Security Architecture, Endpoint/Device Security, IoT, Network Security, Threat Management, Threat Management, Endpoint/Device Security, Endpoint/Device Security, Endpoint/Device Security

Hacker forces thousands of printers to churn out PewDiePie support message

For the second time in less than three weeks, a hacker has forced thousands of internet-connected printers to spit out messages in support of Swedish video game commentator and YouTube star PewDiePie.

The prankster said he (or she) is doing it to raise cybersecurity awareness, according to a BBC report, and claims he could even cause physical damage to the printers by repeatedly writing data to their chips until they fry.

The initial attack, which occurred in late November, reportedly caused roughly 50,000 printers to churn out a message urging readers to follow PewDiePie in order to ensure that his channel remains number one in total subscriptions. The perpetrator, who refers to himself as TheHackerGiraffe, struck again in the last several days, this time possibly doubling the number of affected printers to 100,000 machines.

TheHackerGiraffe explained via Twitter that he pulled off the giant print job by first using Shodan to search for open printer ports, ultimately finding approximately 800,000 exposed printers. He then employed a tool called the Printer Exploitation Toolkit, or PRET, to take command of the printers -- specifically the first 50,000 printers he found running on port 9100.

"PRET had the scariest of features. Ability to access files, damage the printer, access the internal network...things that could really cause damage. So I had to do this, to at least help organizations and people that can protect themselves," the hacker tweeted. Later, in an interview with the BCC, the hacker said he was "trying to show that hacking isn't a game or toy," because "it can have serious real-life consequences" and "causing physical damage is very much a possibility."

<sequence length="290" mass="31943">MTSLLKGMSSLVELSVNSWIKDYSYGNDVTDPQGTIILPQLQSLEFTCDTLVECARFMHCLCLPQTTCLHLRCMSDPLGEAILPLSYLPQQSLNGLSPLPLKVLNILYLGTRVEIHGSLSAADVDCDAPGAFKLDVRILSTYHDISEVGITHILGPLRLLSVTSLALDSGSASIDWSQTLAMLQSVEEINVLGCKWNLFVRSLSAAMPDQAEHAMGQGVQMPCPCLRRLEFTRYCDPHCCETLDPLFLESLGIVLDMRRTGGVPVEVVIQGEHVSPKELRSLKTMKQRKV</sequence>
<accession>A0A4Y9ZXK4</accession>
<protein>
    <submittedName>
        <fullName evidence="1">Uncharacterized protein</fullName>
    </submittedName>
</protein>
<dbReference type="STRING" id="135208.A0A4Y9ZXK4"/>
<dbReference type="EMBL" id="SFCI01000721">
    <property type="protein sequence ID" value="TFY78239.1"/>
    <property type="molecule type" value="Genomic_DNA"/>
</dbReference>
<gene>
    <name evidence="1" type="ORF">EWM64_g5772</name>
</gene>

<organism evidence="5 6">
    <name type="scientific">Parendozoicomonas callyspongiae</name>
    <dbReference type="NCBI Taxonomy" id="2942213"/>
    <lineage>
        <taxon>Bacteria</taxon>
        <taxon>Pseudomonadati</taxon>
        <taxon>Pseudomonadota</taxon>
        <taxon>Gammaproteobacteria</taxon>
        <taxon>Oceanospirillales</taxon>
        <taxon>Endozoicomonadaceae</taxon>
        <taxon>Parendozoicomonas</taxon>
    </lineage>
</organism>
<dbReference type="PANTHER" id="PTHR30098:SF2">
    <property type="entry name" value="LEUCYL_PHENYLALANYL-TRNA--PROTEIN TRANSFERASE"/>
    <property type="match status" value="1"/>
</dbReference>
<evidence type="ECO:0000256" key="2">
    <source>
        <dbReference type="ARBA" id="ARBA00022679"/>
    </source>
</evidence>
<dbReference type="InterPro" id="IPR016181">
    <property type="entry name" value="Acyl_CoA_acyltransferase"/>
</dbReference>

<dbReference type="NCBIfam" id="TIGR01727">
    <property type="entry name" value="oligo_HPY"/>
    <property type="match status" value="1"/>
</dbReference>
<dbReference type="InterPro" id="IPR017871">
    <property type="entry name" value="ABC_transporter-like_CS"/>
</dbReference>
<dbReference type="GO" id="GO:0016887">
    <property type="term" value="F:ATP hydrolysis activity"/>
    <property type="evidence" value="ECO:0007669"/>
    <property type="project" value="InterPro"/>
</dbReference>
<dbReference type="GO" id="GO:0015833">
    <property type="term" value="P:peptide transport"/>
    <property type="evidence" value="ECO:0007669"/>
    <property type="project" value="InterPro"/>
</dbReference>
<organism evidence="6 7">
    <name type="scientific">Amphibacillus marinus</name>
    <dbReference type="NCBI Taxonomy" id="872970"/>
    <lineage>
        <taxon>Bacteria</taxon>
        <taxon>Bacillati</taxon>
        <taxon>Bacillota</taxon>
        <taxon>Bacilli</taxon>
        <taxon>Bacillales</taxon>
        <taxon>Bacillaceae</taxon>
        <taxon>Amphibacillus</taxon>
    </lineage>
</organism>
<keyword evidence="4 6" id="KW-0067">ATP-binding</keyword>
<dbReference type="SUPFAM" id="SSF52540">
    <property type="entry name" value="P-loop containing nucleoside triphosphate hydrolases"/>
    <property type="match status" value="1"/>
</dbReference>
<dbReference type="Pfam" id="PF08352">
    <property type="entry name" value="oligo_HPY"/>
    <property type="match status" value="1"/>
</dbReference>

Bradley Barth

As director of multimedia content strategy at CyberRisk Alliance, Bradley Barth develops content for online conferences, webcasts, podcasts video/multimedia projects — often serving as moderator or host. For nearly six years, he wrote and reported for SC Media as deputy editor and, before that, senior reporter. He was previously a program executive with the tech-focused PR firm Voxus. Past journalistic experience includes stints as business editor at Executive Technology, a staff writer at New York Sportscene and a freelance journalist covering travel and entertainment. In his spare time, Bradley also writes screenplays.

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